USA 2 – 2 Japan (pk 1-3) Frankfurt/Main
A packed house (48,817) at the World cup stadium in Frankfurt greeted the two teams as they walked out for the championship game of this 6th women’s world cup.
The only change for either squad was Megan Rapinoe drawing in to the starting eleven for the USA in place of Amy Rodriguez. Rapinoe’s inclusion was not a surprise as her fine passing and set piece work as a substitute had been a major part of the USA’s advancement through the tournament.
As world cup finals tend to do, this one kicked off to a relatively tentative start as each team tried to feel the other out. The US, unsurprisingly, continued the plan of aggressive early attack that had put it a goal up in each of its last two matches.
Inside of 15 minutes, the US had created (and squandered) four or five legitimate scoring opportunities including Wambach & Lloyd headers over the bar and a Cheney strike into the side netting.
New starter Rapinoe took a well placed cross and hammered it 2′ wide of the top right corner in the 12th minute. Japanese goalkeeper Kaihori must have been thinking she was in for a terrifying afternoon.
By contrast, her teammates were surprisingly out of sorts. They were clearly stymied early by the US defensive & midfield walls (the Japanese defense spent much of the first 15 minutes passing back and forth among themselves, apparently unwilling to risk a pass through the midfield).
Not only were they unable to pass early on, their defensive scheme was undone a few times by the US attack, and the entire team seemed to be running in sand. At the quarter-hour mark, you’d have put your money almost entirely on a US victory. Despite 50-50 possession stats, Japan had barely moved the ball across the centerline.
In the middle third of the opening half, though, Japan began to get results from their probing of the US midfield. Several times Ohno & Ando broke through the US defense, only to have the through ball be too far, too slow, or wide of the ideal position.
In the 28th minute the US very nearly opened the scoring. Playing on a well called advantage by German referee Bibiana Steinhaus, Wambach came open in front of the net and hammered the ball off the underside of the crossbar. It rebounded straight down, perhaps just a yard in front of the goal line.
In the final 15 minutes of the opening half, you just got the feeling that Japan was slowly taking over the midfield. While the chances they created were far from easy ones, they pushed the US back into their own half and (as we have become accustomed to) took control of possession.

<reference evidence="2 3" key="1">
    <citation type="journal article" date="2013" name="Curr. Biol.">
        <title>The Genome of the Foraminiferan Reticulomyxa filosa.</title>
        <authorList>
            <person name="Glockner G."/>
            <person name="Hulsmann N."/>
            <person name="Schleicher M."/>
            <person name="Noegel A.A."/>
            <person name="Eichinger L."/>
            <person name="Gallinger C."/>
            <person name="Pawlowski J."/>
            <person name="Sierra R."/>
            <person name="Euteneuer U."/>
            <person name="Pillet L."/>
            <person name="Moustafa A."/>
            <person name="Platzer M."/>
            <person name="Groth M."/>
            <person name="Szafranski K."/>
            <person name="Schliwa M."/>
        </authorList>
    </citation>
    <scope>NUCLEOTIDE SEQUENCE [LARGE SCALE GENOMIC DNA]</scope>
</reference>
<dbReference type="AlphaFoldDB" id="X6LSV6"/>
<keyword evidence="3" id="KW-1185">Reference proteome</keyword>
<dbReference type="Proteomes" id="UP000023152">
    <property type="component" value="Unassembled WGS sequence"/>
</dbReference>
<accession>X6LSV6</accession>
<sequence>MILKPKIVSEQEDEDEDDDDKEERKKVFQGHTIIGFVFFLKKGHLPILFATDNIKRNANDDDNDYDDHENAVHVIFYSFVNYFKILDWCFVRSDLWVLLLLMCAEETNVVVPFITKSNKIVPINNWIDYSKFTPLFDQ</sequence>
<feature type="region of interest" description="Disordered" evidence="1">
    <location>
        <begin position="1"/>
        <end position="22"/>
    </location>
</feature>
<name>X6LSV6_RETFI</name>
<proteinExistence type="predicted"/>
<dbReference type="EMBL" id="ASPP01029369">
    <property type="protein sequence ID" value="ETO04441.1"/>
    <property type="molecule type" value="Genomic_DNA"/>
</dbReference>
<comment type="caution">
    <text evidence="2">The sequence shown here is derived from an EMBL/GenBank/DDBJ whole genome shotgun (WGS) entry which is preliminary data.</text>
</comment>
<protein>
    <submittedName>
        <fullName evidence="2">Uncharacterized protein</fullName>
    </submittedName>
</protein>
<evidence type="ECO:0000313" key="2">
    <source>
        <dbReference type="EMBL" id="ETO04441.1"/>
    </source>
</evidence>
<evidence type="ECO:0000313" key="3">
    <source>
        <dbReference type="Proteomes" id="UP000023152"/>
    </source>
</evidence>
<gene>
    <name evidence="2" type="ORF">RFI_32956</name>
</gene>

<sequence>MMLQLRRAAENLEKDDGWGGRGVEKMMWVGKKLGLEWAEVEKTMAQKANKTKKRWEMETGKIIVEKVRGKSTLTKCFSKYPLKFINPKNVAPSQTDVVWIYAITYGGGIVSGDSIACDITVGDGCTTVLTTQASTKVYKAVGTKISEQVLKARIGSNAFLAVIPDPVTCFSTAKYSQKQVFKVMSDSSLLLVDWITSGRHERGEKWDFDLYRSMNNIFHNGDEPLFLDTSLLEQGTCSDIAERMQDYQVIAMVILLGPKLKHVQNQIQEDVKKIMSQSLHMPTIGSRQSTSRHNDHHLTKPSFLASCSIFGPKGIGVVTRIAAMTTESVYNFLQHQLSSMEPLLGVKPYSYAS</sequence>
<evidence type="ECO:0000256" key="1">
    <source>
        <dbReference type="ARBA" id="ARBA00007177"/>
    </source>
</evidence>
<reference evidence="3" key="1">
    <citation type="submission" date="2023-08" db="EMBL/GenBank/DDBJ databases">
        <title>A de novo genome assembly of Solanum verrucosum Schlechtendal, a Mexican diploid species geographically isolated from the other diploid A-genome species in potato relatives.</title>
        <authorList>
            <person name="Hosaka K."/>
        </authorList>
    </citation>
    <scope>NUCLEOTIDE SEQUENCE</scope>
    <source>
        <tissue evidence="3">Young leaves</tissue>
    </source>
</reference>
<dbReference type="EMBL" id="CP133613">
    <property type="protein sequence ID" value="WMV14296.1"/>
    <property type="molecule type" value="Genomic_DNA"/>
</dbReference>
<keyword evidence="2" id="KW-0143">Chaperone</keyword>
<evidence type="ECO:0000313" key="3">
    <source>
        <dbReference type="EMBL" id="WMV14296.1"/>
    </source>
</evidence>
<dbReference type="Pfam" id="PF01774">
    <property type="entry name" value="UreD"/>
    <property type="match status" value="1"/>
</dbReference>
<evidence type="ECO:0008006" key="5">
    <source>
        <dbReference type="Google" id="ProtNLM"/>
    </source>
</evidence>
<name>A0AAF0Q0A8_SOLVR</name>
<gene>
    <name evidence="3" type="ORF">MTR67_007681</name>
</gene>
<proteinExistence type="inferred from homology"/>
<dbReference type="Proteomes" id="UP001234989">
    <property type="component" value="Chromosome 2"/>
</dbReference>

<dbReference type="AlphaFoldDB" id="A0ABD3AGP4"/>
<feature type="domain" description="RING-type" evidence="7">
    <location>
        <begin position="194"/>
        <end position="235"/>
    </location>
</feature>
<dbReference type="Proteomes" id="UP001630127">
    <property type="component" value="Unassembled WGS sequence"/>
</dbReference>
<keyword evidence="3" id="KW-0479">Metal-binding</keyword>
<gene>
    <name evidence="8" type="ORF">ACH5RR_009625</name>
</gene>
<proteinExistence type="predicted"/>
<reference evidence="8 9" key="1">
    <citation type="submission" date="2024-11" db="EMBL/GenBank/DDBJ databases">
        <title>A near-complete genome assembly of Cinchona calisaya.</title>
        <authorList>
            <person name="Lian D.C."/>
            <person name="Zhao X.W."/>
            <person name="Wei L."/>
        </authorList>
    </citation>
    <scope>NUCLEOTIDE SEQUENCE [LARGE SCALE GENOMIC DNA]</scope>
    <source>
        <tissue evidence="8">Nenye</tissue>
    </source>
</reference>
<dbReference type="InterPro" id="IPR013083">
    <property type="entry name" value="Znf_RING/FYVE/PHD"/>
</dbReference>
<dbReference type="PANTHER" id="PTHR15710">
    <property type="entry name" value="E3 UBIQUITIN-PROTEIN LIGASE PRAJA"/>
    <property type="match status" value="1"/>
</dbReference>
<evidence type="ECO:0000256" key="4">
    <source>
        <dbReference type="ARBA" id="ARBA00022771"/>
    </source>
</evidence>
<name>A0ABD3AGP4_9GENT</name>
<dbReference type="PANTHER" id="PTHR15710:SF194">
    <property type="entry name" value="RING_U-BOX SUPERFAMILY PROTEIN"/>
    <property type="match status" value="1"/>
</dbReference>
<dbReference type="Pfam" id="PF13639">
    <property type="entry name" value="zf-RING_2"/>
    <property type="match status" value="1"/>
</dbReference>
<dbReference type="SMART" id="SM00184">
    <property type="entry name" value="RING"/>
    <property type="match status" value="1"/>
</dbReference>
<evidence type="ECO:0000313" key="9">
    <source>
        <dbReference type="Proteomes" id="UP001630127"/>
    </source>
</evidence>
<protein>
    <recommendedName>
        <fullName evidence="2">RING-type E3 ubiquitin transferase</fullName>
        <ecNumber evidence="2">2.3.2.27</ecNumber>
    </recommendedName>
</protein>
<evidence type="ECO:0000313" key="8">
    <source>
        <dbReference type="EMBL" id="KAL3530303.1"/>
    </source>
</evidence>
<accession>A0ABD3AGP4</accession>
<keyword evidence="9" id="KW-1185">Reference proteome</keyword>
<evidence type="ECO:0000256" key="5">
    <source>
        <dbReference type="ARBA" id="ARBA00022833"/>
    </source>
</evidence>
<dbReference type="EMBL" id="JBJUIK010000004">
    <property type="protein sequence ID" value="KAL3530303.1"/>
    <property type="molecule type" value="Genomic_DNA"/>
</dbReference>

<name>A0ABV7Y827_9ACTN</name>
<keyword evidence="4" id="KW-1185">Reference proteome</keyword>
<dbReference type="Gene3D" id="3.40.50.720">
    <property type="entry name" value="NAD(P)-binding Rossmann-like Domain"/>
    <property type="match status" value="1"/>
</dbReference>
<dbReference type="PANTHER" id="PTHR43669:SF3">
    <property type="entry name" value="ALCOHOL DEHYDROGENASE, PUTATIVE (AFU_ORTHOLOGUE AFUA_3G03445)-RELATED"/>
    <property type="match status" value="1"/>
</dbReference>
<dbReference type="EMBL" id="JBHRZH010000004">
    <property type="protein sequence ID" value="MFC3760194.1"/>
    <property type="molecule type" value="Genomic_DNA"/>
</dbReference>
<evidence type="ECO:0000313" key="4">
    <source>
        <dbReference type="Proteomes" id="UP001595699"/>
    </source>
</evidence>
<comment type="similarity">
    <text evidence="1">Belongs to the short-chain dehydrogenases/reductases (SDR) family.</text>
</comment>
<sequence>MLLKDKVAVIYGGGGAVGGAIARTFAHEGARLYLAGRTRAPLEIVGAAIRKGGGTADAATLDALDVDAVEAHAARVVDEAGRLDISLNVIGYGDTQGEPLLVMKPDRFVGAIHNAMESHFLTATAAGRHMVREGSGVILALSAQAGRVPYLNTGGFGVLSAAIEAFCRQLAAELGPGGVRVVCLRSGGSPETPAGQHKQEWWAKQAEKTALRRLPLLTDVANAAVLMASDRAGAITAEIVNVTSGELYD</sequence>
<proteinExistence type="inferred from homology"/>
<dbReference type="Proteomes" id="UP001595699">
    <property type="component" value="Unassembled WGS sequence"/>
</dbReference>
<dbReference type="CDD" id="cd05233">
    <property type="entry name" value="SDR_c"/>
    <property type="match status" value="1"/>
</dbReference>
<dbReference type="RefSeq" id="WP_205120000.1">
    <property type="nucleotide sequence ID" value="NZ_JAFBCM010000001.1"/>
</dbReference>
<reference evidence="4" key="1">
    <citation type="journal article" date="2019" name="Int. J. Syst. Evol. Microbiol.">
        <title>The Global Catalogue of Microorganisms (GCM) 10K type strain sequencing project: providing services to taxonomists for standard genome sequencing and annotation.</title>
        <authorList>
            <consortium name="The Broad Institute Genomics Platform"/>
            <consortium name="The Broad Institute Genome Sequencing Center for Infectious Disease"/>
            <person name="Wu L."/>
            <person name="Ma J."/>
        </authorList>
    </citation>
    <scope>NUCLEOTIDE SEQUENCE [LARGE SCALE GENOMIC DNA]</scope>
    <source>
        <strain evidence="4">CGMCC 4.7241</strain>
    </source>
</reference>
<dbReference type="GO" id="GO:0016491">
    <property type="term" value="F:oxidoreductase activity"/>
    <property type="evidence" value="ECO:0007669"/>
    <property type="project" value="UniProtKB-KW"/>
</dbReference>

At the half, Pia Sundhage took the injured Lauren Cheney off in favour of the speedy striker Alex Morgan. Just four minutes into her world cup final, Morgan nearly put her side ahead, taking the ball in the area and firing off the base of the goal post.
Agonizingly, the ball sat in the six yard box for what seemed like ages after the rebound spun off goalkeeper Kaihori. Homare Sawa ultimately ran in to clear the ball away.
After a quarter-hour of back and forth action, mostly uninspiring, the lines officials once again became the centre of attention. In the 63rd, Ando broke past the US defense at midfield. Sawa launched a perfectly timed and placed ball for her, but the assistant referee raised the flag for offside. Replays showed that Ando was nowhere near offside.
While the tournament has been well officiated on balance, the repeated ‘conservative’ offside calls have limited offensive chances unnecessarily.
Just a minute later, Wambach was again in action, striking a header toward Kaihori, requiring of her a fine save to keep the match level. Japan made their first substitution at the 65th minute mark, with both Ohno and Ando going off in favour of the fresh legs of Maruyama and Nagasato.
In the 69th minute the game came alive again. Another fine pass by Rapinoe set Alex Morgan away through the middle of the Japanese defense. She controlled the ball well, then jinked left to stretch Kaihori before placing an excellent shot into the far corner of goal.
Given Japan’s lack of progress on attack throughout the game thus far (creating, but not taking, chances), viewers had the feeling that this could well turn out to be the only goal of this final.